It was just your average invitation…a farewell at a well-known venue. A place I had been before and with people that I knew, however, I was a nervous ball of energy and my anxiety seemed to be triggered to a degree in which I hadn’t experienced for a while.
Before leaving, I had visions of being alone. To be fair, I was arriving by myself which had me a little fearful.
What if I can’t find anyone?
What if they are all drunk?
What if I end up standing alone?
On the thoughts went creating worst case scenarios, social blunders and unfortunate run ins. I tried meditation, I attempted to have a shower, I created ways to handle certain situations but my anxiety was rising instead of subsiding.
I decided the only way through it was just to go. Like a band aid rip it off fast. Whatever happens, I told myself, I could handle it. I could have easily let my anxiety win out, let the thoughts play out long enough to immobilise me but I choose to challenge myself, to push outside of my comfort zone. I rode the waves of anxiety repeating the mantra; “I can do it.”
Arriving totally alone, with my head held high, I walked in. As luck would have it, I easily found the crowd of people I knew. More so, a friend so kindly remembered that large social gatherings were a slight challenge for me. The whole night he made the effort of holding a conversation with me and he regularly checked in to make sure I was okay. In those moments, I felt safe and understood.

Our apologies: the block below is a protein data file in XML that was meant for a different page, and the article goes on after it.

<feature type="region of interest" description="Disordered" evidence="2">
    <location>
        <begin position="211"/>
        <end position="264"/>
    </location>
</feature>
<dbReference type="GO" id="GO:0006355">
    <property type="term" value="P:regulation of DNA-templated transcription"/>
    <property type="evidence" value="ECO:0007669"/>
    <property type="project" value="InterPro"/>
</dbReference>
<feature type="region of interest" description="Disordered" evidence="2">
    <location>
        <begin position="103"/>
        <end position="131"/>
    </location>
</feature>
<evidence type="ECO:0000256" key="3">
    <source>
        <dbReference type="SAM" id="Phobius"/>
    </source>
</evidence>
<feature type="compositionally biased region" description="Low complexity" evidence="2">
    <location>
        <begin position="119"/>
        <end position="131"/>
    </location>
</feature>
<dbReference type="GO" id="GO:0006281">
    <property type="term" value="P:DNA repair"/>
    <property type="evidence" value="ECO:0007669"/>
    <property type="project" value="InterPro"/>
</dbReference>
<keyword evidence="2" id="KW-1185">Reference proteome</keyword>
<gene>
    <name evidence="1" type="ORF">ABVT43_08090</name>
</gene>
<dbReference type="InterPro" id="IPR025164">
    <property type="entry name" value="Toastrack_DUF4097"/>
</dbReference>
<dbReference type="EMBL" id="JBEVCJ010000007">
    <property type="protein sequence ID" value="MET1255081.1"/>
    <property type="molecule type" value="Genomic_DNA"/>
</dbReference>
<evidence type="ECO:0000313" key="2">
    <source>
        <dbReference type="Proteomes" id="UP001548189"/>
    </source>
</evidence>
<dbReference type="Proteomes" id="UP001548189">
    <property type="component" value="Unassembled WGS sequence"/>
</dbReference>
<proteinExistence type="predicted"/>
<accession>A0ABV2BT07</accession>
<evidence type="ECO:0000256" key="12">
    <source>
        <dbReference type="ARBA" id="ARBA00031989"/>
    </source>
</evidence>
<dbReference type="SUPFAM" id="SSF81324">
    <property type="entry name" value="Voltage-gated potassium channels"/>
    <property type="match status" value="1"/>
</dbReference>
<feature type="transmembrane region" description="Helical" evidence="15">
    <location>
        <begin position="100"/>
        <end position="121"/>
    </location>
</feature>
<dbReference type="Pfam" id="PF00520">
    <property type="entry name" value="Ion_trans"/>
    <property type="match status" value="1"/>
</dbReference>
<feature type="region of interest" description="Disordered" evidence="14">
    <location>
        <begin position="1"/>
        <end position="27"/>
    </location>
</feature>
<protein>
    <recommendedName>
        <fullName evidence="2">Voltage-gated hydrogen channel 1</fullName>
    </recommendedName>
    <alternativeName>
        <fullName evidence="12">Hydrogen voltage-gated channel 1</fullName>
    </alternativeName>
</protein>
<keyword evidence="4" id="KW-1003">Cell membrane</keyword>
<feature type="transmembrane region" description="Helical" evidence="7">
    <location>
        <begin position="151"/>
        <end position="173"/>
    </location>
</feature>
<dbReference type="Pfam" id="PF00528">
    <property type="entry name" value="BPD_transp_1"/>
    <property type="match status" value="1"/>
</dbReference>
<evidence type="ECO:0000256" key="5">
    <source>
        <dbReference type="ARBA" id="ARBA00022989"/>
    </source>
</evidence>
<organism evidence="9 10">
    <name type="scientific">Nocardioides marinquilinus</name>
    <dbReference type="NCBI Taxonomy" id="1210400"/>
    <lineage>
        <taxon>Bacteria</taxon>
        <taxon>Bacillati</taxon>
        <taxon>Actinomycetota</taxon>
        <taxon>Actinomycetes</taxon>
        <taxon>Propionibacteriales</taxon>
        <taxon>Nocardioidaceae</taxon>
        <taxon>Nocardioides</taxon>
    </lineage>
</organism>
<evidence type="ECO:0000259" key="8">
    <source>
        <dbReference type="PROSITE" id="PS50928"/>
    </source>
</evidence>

You see, anxiety tries to make BIG waves. Large enough to trap us in the feelings of insecurity and unworthiness. To stop us from living the life we want and doing the things that bring us joy. She super charges the fear voice and creates these absolute worst case scenarios so far from reality that when examined are just plain silly. If ignored, anxiety grows louder, more intense and more demanding. We need to step out of the river of denial and stop for a moment. We need to really listen to what anxiety is trying to tell us. To overcome the thoughts and feelings that accompanies anxiety we must first hear her.
Acknowledge the presence of the emotion and thoughts and ask her, “What is it that you fear the most?” To generate the compassion, soothing and nurturing voice. I hear you, we tell her, but we are going to do it.
At times, my worst case scenario came true. I found myself alone, the others having walked away from me. And what happened to me? Absolutely nothing. I smiled, got a glass of water, told myself that I am okay and went in search for people that I knew.
That night, I taught my anxiety that it is okay to stand alone. That at times, yes I may feel awkward, uncomfortable and self-conscious and that is completely natural. While, in some areas of personal development I am exceeding, there are others that may take me longer to progress in. For me, large social situations are scary and a challenge I am working on overcoming. Anxiety doesn’t lessen overnight nor is there really a cure. It is about acceptance. Acceptance of emotions, of feelings and of thoughts. Equally important, it is challenging the anxiety. Showing her that we are capable and we are strong. That no matter what life throws at us, the real or imagined, we can conquer, we can rise and we can get through it. At the end of that, is pure elation and a feeling of accomplishment because despite what we feel, we pushed through.